Grizzly's 2HP cyclone was chosen for many features: long cone, square inlet, air ramp, and generous impeller. Matching our Grizzly color scheme was a bonus. One major drawback to Grizzly's cyclones are the severely undersized filters. For this reason the filter stack was modified in favor of a pair of Penn State's 225 sq.ft. nano filters (MERV 15). Finally, Grizzly's plastic bag and auger "system" was replaced with a more efficient recirculating cleanout.
Like the mitersaw, the bandsaw's dust collection splits into three lines - (2) 4" fixed connections and (1) 2-1/2" Stay-Put hose for positioning above the cut. This setup seems to work extremely well with the below-table port doing most of the work. With a tall auxillary fence, careful setup, and a 3-4 tpi resawing blade, the bandsaw effortlessly resaws large ski core blocks.
Blast gates are simple, DIY, MDF gates (1/2" MDF with Masonite faces and 1/4" MDF slide). These were built with an open rear slit, making them self-cleaning. Because integral hubs could be customized for each machine's case, they saved both considerable cost and critical space. If you opt for a similar SDR35 PVC system, Clear Vue's gates come highly recommended as an alternative to the popular DIY gates.
The 3HP shaper regularly cuts our least lung-friendly materials (carbon fiber, epoxy, exotic woods, etc). Minimizing its distance from the cyclone and attaching an efficient hood keeps the cutting dust-free. By attaching an MDF manifold to the back of the stock fence body, we created a generous Euro-style hood. The manifold has a takeoff for a 4" line below the table.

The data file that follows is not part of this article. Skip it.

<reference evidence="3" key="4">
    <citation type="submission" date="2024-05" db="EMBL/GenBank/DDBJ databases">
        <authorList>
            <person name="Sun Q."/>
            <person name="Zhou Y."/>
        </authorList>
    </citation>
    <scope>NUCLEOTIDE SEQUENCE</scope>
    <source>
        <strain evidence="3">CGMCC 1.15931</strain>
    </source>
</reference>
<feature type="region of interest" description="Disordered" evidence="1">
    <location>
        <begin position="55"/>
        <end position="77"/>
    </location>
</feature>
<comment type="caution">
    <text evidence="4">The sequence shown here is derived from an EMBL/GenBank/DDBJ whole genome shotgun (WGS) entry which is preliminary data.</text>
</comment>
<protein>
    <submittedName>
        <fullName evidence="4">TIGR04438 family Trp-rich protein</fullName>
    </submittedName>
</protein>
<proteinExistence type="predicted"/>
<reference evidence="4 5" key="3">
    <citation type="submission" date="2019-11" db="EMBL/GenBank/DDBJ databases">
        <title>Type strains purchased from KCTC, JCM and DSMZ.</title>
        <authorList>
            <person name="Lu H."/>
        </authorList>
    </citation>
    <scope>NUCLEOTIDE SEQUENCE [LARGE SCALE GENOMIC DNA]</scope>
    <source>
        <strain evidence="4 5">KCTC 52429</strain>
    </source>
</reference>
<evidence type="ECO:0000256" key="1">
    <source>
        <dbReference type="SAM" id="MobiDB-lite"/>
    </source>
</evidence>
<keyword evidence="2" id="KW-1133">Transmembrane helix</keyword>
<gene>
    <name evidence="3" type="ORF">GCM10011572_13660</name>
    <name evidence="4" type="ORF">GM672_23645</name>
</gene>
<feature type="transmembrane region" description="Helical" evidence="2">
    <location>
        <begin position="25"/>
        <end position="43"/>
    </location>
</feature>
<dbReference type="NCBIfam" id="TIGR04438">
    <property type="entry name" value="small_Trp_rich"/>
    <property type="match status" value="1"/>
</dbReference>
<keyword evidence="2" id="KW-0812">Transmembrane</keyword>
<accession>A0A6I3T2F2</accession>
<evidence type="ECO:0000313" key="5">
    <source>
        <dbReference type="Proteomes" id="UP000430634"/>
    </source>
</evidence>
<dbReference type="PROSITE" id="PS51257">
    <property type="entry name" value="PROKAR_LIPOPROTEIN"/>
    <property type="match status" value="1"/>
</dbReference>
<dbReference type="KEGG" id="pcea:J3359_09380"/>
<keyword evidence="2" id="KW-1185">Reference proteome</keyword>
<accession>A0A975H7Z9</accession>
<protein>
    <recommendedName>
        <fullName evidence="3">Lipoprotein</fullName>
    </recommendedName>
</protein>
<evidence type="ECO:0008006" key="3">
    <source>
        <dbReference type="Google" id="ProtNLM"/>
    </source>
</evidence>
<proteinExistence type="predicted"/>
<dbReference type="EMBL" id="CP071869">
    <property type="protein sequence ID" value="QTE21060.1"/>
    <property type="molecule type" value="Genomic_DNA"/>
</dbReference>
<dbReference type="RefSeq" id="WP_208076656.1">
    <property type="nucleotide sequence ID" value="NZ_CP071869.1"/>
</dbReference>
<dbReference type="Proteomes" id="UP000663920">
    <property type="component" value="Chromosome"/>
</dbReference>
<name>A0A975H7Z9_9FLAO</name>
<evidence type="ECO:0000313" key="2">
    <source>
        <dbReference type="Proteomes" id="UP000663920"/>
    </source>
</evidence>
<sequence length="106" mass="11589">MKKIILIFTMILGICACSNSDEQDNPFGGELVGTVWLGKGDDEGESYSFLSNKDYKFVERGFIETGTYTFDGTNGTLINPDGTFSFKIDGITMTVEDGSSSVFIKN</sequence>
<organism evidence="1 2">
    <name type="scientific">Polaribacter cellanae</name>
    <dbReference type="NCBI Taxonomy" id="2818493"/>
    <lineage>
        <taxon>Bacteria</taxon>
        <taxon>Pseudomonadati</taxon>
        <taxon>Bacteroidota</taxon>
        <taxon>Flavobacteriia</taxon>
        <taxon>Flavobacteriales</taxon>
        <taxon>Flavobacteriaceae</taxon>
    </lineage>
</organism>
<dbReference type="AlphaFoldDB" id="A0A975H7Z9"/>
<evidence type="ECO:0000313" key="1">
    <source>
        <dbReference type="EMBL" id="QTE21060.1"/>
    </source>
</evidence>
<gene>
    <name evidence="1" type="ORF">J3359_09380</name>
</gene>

Dust collection from the 3HP cabinet saw splits into a 4" (above) and 5" (below) duct. Assuring that the airflow was sufficient both above and below was the most calculation-intense part of the project. Finding a guard that allows sufficient airflow (4") and blocks dust from shooting out the front (seems obvious) leaves only the Shark Guard. It is a great tool that is worth every penny. The last addition to the tablesaw will be a shop-built blade shroud that mounts inside the cabinet. Collecting dust as close to the source as possible is critical, but stock (or even aftermarket) shrouds are rare on splitter-style saws.
Collecting dust from a sliding mitersaw is by far the most difficult. There are many different hood styles out there and this is a mixture of our favorites. The 6" main splits into (2) 4" lines with mini-gulps and (1) 1-1/4" line that connects to the stock port. With a compact shop generous outfeeds require creativity. Our mitersaw hood not only does a great job at collecting dust but also as the bandsaw's outfeed support.
The Dewalt DW735 has a unique, built-in chip blower that controls the dust collecting capacity of the planer. Luckily the blower is decently effective and attaching the 4" Dust-Right system is fast and easy.
Rockler's 4" Dust Right system branches off of the 6" line. Collapsable and suspended out of the way, the hose is great for general wood cleanup, connecting to our filter's cleanout bin, and collecting dust from some 4"-only tools (like the DW735 planer).